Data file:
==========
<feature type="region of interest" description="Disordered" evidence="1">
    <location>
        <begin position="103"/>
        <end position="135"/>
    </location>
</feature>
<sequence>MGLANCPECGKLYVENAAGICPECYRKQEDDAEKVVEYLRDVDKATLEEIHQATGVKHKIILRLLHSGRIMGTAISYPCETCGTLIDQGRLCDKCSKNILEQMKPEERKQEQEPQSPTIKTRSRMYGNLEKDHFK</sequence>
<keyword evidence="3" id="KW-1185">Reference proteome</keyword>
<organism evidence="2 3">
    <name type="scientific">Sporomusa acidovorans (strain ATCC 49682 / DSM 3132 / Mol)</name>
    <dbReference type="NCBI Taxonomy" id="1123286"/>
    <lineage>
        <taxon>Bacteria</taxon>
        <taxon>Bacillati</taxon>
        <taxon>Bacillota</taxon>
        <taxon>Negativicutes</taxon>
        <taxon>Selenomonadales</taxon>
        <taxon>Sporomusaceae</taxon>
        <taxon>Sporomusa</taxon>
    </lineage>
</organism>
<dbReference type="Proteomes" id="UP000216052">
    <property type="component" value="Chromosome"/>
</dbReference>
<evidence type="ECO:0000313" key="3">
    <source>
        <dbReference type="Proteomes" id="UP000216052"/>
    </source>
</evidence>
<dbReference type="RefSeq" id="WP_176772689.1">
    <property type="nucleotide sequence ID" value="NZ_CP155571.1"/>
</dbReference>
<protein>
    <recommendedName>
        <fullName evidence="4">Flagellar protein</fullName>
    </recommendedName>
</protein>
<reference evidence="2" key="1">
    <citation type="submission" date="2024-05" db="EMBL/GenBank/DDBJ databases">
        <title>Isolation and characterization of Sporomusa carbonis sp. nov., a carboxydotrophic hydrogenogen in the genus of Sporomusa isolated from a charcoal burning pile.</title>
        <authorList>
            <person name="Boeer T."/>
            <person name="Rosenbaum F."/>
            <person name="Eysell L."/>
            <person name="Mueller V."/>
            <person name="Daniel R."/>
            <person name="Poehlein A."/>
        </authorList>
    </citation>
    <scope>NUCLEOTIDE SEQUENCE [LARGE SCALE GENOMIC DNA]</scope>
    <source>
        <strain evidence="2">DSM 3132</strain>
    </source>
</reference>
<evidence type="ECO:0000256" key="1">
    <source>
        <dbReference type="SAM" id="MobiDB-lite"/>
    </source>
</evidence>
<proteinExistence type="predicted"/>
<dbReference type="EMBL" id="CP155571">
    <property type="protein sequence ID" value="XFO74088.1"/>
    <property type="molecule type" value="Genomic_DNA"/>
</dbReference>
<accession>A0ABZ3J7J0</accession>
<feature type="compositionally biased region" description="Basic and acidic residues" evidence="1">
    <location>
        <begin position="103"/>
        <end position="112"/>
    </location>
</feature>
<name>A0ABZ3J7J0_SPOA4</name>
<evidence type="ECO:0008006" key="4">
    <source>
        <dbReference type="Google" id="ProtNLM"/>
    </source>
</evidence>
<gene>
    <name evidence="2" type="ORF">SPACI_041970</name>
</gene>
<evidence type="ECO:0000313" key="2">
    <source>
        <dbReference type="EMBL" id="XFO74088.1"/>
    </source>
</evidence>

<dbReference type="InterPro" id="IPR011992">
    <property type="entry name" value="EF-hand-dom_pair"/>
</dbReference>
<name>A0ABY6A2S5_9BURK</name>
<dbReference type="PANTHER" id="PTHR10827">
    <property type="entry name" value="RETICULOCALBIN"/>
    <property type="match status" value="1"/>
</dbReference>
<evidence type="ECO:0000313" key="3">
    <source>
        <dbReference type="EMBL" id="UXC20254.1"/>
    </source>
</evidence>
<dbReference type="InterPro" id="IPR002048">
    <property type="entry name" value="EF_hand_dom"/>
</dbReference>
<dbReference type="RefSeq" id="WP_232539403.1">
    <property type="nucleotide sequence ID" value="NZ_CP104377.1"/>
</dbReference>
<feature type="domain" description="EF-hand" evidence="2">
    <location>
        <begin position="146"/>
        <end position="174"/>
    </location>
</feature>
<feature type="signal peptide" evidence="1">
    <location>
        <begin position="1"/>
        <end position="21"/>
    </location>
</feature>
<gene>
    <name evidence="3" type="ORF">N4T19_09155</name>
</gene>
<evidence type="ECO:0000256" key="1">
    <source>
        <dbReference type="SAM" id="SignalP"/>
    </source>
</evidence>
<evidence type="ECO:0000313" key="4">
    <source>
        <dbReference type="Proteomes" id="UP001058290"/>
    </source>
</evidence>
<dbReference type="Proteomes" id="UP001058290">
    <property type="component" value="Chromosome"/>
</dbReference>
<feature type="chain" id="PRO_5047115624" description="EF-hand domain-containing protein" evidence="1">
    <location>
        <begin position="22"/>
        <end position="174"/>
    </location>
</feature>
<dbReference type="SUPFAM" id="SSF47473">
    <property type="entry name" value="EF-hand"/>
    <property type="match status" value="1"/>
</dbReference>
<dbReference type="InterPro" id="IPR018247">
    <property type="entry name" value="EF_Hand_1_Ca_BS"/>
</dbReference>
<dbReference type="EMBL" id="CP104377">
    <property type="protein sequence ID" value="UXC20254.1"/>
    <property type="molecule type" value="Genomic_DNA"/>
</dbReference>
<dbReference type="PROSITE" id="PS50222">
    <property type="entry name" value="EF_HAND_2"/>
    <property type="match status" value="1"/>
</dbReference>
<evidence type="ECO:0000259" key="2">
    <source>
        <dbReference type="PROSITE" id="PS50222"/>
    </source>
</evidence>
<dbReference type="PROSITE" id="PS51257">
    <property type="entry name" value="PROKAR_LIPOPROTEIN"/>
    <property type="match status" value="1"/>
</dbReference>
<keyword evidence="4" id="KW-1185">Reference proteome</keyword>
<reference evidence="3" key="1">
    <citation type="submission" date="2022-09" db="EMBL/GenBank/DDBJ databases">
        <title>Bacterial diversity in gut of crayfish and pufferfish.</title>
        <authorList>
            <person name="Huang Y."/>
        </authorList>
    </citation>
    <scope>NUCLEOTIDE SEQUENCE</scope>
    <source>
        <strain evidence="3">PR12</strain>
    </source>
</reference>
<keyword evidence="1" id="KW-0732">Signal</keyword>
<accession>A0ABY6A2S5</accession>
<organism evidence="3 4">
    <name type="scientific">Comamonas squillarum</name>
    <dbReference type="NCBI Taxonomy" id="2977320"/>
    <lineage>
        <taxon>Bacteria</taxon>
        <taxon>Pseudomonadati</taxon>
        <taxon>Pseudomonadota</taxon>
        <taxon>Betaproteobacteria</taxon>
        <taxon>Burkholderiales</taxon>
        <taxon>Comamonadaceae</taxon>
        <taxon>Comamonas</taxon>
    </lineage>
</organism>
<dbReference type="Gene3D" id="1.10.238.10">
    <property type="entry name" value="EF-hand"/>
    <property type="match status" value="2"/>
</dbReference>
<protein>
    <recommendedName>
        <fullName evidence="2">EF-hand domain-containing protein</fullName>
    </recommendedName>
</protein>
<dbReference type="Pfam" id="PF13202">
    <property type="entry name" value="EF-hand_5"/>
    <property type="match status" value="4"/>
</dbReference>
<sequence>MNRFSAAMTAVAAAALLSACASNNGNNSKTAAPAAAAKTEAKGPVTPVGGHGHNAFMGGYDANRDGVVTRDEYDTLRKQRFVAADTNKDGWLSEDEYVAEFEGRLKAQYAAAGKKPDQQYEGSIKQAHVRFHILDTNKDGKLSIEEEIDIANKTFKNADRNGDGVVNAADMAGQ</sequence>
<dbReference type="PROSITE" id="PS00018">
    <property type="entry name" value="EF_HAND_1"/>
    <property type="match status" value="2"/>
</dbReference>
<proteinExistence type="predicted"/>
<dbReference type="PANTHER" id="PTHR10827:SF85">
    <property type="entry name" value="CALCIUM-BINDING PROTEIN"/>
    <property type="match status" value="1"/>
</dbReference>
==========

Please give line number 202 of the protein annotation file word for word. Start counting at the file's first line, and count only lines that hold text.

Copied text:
    <property type="match status" value="4"/>